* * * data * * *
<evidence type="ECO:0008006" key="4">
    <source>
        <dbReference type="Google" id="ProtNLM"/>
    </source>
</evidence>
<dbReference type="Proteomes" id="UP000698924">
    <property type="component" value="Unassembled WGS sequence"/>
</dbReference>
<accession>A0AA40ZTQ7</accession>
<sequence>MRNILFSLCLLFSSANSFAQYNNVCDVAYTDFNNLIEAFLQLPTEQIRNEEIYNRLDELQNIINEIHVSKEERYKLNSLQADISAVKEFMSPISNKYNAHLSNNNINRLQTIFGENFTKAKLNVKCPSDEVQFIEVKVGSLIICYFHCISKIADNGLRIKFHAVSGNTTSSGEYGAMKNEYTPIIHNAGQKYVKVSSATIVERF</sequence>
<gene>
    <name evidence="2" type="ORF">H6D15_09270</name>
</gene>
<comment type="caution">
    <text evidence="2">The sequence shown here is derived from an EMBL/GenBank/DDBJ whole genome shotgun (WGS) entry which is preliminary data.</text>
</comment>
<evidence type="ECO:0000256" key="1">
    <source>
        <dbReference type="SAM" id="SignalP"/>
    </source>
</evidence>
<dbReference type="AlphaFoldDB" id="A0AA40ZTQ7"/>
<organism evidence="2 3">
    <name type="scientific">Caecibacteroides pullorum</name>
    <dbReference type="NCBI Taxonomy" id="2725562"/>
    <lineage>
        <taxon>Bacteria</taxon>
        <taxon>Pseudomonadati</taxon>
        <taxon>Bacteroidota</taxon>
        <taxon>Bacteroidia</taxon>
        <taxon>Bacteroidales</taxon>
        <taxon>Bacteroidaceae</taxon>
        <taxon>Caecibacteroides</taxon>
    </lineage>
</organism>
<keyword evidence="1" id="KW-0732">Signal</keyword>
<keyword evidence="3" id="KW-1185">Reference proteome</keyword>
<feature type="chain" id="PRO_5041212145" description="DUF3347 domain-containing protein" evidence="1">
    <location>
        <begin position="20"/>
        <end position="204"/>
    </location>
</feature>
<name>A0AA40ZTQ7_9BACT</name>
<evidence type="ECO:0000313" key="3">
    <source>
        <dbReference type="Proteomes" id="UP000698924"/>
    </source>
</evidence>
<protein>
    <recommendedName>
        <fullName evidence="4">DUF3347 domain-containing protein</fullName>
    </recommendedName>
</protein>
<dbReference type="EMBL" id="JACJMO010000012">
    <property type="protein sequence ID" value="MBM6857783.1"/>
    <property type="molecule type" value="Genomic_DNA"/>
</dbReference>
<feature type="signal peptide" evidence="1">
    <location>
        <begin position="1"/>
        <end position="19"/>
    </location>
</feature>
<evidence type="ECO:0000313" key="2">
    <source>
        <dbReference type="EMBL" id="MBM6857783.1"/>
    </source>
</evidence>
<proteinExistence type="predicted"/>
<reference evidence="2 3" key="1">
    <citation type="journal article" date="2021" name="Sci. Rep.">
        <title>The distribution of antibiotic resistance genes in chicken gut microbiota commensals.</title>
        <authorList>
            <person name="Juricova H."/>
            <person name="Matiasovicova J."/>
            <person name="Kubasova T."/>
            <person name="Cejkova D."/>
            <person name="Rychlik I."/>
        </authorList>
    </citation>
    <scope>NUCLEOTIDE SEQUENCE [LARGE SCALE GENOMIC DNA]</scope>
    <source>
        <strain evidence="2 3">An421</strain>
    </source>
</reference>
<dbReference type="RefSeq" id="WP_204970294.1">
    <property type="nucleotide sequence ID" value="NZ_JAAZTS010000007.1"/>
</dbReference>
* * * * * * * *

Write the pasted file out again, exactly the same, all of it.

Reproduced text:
<evidence type="ECO:0008006" key="4">
    <source>
        <dbReference type="Google" id="ProtNLM"/>
    </source>
</evidence>
<dbReference type="Proteomes" id="UP000698924">
    <property type="component" value="Unassembled WGS sequence"/>
</dbReference>
<accession>A0AA40ZTQ7</accession>
<sequence>MRNILFSLCLLFSSANSFAQYNNVCDVAYTDFNNLIEAFLQLPTEQIRNEEIYNRLDELQNIINEIHVSKEERYKLNSLQADISAVKEFMSPISNKYNAHLSNNNINRLQTIFGENFTKAKLNVKCPSDEVQFIEVKVGSLIICYFHCISKIADNGLRIKFHAVSGNTTSSGEYGAMKNEYTPIIHNAGQKYVKVSSATIVERF</sequence>
<gene>
    <name evidence="2" type="ORF">H6D15_09270</name>
</gene>
<comment type="caution">
    <text evidence="2">The sequence shown here is derived from an EMBL/GenBank/DDBJ whole genome shotgun (WGS) entry which is preliminary data.</text>
</comment>
<evidence type="ECO:0000256" key="1">
    <source>
        <dbReference type="SAM" id="SignalP"/>
    </source>
</evidence>
<dbReference type="AlphaFoldDB" id="A0AA40ZTQ7"/>
<organism evidence="2 3">
    <name type="scientific">Caecibacteroides pullorum</name>
    <dbReference type="NCBI Taxonomy" id="2725562"/>
    <lineage>
        <taxon>Bacteria</taxon>
        <taxon>Pseudomonadati</taxon>
        <taxon>Bacteroidota</taxon>
        <taxon>Bacteroidia</taxon>
        <taxon>Bacteroidales</taxon>
        <taxon>Bacteroidaceae</taxon>
        <taxon>Caecibacteroides</taxon>
    </lineage>
</organism>
<keyword evidence="1" id="KW-0732">Signal</keyword>
<keyword evidence="3" id="KW-1185">Reference proteome</keyword>
<feature type="chain" id="PRO_5041212145" description="DUF3347 domain-containing protein" evidence="1">
    <location>
        <begin position="20"/>
        <end position="204"/>
    </location>
</feature>
<name>A0AA40ZTQ7_9BACT</name>
<evidence type="ECO:0000313" key="3">
    <source>
        <dbReference type="Proteomes" id="UP000698924"/>
    </source>
</evidence>
<protein>
    <recommendedName>
        <fullName evidence="4">DUF3347 domain-containing protein</fullName>
    </recommendedName>
</protein>
<dbReference type="EMBL" id="JACJMO010000012">
    <property type="protein sequence ID" value="MBM6857783.1"/>
    <property type="molecule type" value="Genomic_DNA"/>
</dbReference>
<feature type="signal peptide" evidence="1">
    <location>
        <begin position="1"/>
        <end position="19"/>
    </location>
</feature>
<evidence type="ECO:0000313" key="2">
    <source>
        <dbReference type="EMBL" id="MBM6857783.1"/>
    </source>
</evidence>
<proteinExistence type="predicted"/>
<reference evidence="2 3" key="1">
    <citation type="journal article" date="2021" name="Sci. Rep.">
        <title>The distribution of antibiotic resistance genes in chicken gut microbiota commensals.</title>
        <authorList>
            <person name="Juricova H."/>
            <person name="Matiasovicova J."/>
            <person name="Kubasova T."/>
            <person name="Cejkova D."/>
            <person name="Rychlik I."/>
        </authorList>
    </citation>
    <scope>NUCLEOTIDE SEQUENCE [LARGE SCALE GENOMIC DNA]</scope>
    <source>
        <strain evidence="2 3">An421</strain>
    </source>
</reference>
<dbReference type="RefSeq" id="WP_204970294.1">
    <property type="nucleotide sequence ID" value="NZ_JAAZTS010000007.1"/>
</dbReference>